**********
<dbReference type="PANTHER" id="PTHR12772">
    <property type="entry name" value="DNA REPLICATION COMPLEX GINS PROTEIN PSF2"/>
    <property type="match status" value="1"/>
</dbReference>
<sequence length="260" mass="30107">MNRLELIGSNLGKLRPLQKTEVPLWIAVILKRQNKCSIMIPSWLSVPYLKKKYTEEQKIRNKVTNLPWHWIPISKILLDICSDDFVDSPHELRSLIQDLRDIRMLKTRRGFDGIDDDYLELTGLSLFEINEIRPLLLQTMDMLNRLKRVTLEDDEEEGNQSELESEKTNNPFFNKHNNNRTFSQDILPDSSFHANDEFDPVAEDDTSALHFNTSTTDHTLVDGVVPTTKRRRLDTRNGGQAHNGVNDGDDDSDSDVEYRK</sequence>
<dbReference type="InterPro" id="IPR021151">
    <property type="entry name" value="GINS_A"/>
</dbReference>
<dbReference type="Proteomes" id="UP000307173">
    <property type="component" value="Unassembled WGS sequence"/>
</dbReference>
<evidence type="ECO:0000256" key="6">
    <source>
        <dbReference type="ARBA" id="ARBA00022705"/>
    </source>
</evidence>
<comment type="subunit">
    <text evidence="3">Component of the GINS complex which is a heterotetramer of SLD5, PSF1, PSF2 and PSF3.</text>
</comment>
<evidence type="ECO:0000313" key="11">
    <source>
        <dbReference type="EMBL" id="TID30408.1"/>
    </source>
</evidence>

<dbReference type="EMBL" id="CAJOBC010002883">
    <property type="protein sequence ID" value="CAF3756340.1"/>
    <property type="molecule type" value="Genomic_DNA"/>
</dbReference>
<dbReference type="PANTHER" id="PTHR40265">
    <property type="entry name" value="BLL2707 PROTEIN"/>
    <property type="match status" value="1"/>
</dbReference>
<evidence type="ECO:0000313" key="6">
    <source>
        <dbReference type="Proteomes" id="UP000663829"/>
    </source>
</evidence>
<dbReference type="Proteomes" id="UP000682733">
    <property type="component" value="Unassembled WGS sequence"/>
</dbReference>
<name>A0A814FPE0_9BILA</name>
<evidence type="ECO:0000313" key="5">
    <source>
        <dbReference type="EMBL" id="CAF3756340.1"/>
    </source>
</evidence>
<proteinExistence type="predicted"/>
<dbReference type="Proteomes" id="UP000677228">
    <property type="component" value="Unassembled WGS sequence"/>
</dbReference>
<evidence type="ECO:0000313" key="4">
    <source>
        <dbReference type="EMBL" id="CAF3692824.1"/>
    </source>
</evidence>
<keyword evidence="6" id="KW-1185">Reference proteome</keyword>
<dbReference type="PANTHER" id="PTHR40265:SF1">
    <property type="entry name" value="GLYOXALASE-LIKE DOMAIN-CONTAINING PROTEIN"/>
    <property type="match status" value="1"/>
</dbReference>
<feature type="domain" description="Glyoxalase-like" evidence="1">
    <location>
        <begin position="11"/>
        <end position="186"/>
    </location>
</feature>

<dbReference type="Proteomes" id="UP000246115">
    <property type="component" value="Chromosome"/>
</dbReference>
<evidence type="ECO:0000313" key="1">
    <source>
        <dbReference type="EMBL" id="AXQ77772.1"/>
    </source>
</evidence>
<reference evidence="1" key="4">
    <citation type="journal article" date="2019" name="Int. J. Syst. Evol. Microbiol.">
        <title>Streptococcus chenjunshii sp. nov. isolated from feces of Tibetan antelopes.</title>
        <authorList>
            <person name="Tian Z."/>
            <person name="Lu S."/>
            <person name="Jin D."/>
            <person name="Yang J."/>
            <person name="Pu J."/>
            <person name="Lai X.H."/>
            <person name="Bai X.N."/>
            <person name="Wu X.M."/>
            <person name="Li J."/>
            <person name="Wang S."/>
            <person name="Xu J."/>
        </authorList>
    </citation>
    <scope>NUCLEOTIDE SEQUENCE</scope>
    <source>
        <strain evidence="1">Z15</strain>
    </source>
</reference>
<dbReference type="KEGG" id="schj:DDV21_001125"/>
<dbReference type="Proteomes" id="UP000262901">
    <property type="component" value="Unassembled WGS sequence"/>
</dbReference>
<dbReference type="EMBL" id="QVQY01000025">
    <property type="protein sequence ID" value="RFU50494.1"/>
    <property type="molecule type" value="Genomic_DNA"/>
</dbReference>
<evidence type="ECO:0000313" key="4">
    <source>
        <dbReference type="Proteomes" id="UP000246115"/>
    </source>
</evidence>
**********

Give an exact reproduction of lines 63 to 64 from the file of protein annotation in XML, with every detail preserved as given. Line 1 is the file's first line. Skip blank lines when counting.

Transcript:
        <begin position="11"/>
        <end position="186"/>